STARDUST Status Report
July 23, 1999
The STARDUST spacecraft is currently 1.7 AU from the sun and 1.0 AU
from the Earth. Recent communications with the spacecraft by Lockheed Martin
Astronautics show that all subsystems continue performing well. The
recent spacecraft commanding included sending the commands for cruise
sequence SC007 which have now been implemented. The Earth will begin
traveling in the opposite direction about the Sun than the STARDUST
spacecraft for the next half year making the spacecraft-Earth range
increase by over 0.01 AU per day during SC007.
The Principal Investigator, Prof. Jochen Kissel, of the Max Planck
Institute Cometary and Interstellar Dust Analyzer (CIDA) believes that
CIDA has detected 5 particle impacts since launch which are now under
investigation by his international science team.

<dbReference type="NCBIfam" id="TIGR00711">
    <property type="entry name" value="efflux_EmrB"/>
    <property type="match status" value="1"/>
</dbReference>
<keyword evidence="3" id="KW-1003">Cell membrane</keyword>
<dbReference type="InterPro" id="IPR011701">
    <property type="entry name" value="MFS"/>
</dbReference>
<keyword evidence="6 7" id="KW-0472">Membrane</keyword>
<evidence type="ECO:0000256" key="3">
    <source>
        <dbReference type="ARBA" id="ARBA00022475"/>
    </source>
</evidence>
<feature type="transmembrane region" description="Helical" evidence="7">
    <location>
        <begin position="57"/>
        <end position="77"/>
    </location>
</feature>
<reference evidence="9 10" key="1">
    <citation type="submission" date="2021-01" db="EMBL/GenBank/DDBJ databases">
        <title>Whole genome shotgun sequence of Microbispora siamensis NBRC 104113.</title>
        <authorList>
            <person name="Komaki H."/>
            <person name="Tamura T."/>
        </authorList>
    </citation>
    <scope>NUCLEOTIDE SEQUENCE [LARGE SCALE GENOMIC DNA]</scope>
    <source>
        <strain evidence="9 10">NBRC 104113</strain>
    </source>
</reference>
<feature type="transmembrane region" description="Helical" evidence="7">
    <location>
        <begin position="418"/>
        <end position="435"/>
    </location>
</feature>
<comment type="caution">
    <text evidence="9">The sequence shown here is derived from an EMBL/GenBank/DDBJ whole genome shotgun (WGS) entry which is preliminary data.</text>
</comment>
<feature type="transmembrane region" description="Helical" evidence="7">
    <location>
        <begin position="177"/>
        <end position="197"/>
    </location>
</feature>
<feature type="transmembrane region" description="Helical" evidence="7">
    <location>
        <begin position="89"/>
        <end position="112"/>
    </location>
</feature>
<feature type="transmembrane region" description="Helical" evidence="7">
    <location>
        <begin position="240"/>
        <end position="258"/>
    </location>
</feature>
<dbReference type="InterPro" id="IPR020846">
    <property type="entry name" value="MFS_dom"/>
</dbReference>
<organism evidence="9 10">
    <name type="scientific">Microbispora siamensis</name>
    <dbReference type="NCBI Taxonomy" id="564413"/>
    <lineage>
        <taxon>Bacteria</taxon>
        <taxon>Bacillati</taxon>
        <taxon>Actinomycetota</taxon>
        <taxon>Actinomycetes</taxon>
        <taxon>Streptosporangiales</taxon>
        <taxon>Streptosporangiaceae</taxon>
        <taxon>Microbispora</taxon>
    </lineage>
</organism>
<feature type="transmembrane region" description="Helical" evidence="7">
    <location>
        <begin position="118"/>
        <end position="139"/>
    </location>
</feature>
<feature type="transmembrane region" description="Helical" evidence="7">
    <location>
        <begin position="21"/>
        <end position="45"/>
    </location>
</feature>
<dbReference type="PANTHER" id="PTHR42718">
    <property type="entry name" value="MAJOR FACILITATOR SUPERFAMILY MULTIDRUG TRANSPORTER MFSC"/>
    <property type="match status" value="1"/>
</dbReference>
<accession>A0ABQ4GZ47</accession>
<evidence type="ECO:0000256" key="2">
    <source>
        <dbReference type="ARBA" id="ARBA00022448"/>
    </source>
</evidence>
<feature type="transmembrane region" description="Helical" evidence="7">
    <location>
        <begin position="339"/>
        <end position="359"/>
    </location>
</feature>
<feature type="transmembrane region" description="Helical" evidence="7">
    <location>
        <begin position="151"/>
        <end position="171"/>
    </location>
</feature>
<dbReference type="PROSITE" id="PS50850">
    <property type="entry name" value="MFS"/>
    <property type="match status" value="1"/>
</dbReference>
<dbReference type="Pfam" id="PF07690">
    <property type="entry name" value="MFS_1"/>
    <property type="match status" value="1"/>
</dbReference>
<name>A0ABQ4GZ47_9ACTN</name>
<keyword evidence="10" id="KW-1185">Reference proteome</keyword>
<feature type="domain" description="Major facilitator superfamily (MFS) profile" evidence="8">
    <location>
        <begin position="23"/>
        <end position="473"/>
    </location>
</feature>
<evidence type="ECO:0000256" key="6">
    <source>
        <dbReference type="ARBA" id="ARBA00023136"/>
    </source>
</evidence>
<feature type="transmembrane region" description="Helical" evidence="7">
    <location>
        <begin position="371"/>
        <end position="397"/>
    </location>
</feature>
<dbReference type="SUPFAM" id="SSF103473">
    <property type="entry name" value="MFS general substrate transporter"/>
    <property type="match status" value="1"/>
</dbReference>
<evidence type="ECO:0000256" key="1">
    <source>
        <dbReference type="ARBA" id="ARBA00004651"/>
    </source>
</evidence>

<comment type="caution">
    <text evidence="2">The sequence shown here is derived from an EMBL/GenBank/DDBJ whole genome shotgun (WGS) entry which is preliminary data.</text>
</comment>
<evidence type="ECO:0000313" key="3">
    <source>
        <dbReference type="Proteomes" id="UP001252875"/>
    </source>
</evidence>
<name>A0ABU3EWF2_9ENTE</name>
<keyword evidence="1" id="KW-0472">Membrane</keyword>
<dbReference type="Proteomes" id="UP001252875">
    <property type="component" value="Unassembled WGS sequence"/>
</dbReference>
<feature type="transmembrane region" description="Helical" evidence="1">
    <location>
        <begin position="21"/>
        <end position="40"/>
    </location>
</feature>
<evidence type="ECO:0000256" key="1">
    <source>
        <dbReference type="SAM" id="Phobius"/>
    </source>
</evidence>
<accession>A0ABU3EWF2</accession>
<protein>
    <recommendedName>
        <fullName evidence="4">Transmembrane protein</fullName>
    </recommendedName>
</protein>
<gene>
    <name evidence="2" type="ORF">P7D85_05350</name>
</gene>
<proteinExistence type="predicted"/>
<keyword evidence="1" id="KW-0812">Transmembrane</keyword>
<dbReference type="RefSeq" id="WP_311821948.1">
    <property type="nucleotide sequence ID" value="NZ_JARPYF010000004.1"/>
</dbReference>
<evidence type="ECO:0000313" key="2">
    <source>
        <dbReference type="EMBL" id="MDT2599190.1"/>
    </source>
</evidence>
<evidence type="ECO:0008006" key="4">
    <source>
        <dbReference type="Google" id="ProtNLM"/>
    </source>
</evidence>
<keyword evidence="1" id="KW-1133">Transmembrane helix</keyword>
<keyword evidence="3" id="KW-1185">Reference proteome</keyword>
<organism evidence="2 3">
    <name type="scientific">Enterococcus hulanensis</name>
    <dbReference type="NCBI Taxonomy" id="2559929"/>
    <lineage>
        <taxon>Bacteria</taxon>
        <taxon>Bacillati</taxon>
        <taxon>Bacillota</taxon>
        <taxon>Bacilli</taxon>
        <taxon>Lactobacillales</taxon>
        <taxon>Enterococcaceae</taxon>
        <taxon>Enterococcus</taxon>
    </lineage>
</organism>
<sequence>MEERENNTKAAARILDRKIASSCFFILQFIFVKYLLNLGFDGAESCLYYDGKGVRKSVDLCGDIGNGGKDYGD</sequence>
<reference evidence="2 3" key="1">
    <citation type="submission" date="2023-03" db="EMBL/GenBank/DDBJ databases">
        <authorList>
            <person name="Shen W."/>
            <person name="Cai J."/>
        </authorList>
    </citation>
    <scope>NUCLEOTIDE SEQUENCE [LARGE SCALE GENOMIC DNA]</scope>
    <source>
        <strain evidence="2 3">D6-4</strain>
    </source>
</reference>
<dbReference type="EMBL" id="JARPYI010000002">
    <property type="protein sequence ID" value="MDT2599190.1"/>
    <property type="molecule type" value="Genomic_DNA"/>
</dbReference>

The project held the Kickoff Meeting for cruise sequence SC008 which
will include Navigation Camera imaging and going to all-stellar attitude.
The development and testing of the Flight Software patches for
All-Stellar Attitude control mode by the Star Camera as well as the
task priority inversion are going well as planned.
Aimee Whalen , STARDUST Outreach Manager, was appointed Co-Chair for
the Solar System Teacher Fellows Program at JPL.
The Small Bodies Display, highlighting STARDUST, Rosetta/MIRO,
Deep Space 1, MUSE-CN, and NEAR, will be on loan to Cornell University
for the Asteroids, Comet, and Meteorite Conference next week.
The first STARDUST Newsletter (Volume 1, Number 1) has been published
and will continue to be published on a quarterly basis.
For more information on the STARDUST mission - the first ever comet sample
return mission - please visit the STARDUST home page: